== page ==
LONDON: The Saudi-backed SoftBank Vision Fund has placed a huge bet on autonomous vehicles with a $2.25 billion investment in General Motors’ Cruise Holdings, geared to achieving “commercialization at scale” from next year.
The investment complements SoftBank’s shareholding in ride-sharing app Uber, and furthers Saudi Arabia’s strategy of investing in dynamic technology firms as a means of diversifying away from a reliance on oil.
The investment comes at a time when rivals Tesla, Alphabet Inc’s Waymo and Uber are angling for first-mover advantage in the autonomous vehicle market.
Waymo is forecast to capture 60 percent of the driverless car market by 2030, according to UBS, at which point the market could be worth as much as $2.8 trillion.
But analysts suggest that SoftBank’s massive investment in GM’s autonomous vehicle division GM Cruise — which the car giant acquired in 2016 from Cruise Automation — puts the US’s largest carmaker at a massive advantage.
“The fact that they have been able to put a time scale on it is a big step forward and it makes GM a leader,” Anna Marie Baisden, head of autos research at BMI Research, told Arab News.
Baisden also noted that GM is the most aggressive “pure” AV manufacturer, which means the US car-maker is focused on 100 percent autonomous driving cars, unlike Tesla’s hybrid models.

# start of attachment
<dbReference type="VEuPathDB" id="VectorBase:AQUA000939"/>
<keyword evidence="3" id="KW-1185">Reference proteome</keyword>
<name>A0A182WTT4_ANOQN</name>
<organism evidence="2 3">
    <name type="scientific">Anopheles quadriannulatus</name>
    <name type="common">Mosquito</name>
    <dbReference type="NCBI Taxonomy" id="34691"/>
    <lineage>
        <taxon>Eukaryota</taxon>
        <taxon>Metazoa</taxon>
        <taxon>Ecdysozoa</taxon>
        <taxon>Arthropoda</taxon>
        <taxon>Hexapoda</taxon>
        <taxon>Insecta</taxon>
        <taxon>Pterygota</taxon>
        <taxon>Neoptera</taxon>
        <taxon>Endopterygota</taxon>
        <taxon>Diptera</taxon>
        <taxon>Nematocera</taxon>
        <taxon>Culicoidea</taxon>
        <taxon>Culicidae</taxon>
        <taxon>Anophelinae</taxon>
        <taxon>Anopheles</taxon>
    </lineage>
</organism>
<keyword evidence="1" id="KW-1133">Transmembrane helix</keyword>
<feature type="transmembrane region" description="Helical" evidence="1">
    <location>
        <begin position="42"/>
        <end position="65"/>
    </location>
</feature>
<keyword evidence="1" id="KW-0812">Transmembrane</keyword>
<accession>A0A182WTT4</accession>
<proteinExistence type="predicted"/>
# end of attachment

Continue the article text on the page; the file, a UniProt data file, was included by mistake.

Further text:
GM shares jumped over 10 percent yesterday on news of the investment.
The Vision Fund will initially invest $900 million in GM Cruise Holdings, investing the remaining $1.35 billion when GM’s Cruise AVs are ready for commercial deployment, GM said yesterday. The investment will give the Vision Fund a 19.6 percent stake in GM Cruise.
“With so many firms investing countless resources and billions of dollars into self-driving vehicles, the investment can be seen as further validation in (GM Cruise’s) technology,” said Buddy Lo, an automotive analyst at research company Mintel.
The Vision Fund GM deal follows other significant investments in the mobility space, including Uber and Nvidia, said Lo.
”Softbank’s recent activity in (this) space indicates it believes mobility is at a watershed moment and seeks to be at the forefront of mobility in the future,” he said.
“The Softbank Cruise investment increases the pressure to bring a commercially viable product to market within the next few years, or be left behind entirely.”
Saudi Arabia’s Public Investment Fund is one of the largest investors in the Vision Fund, having committed $45 billion. Abu Dhabi’s Mubadala Investment Company, Apple, Foxconn and Qualcomm are also contributors.
PIF’s participation in the fund forms part of Saudi Arabia’s diversification strategy, via high-profile investments in global technology firms to reduce the Kingdom’s reliance on oil revenues.
PIF and the Vision Fund in March announced a partnership to build the world’s largest solar project in Saudi Arabia, with a capacity of up to 200 gigawatts, equivalent to 50 percent of total global solar capacity worldwide.
Autonomous vehicles are at the heart of the Kingdom’s $500 billion NEOM smart city project, unveiled in October.
But Baisden cautioned that a world where AVs car are the norm is still “decades” away, with significant regulatory hurdles still yet to be overcome.
“At the moment, most people still say they like to take control of their cars,” she said.
AVs are likely to be initially adopted by car fleet, logistics and taxi sectors.
“The public has to see them working in other sectors first before they buy.”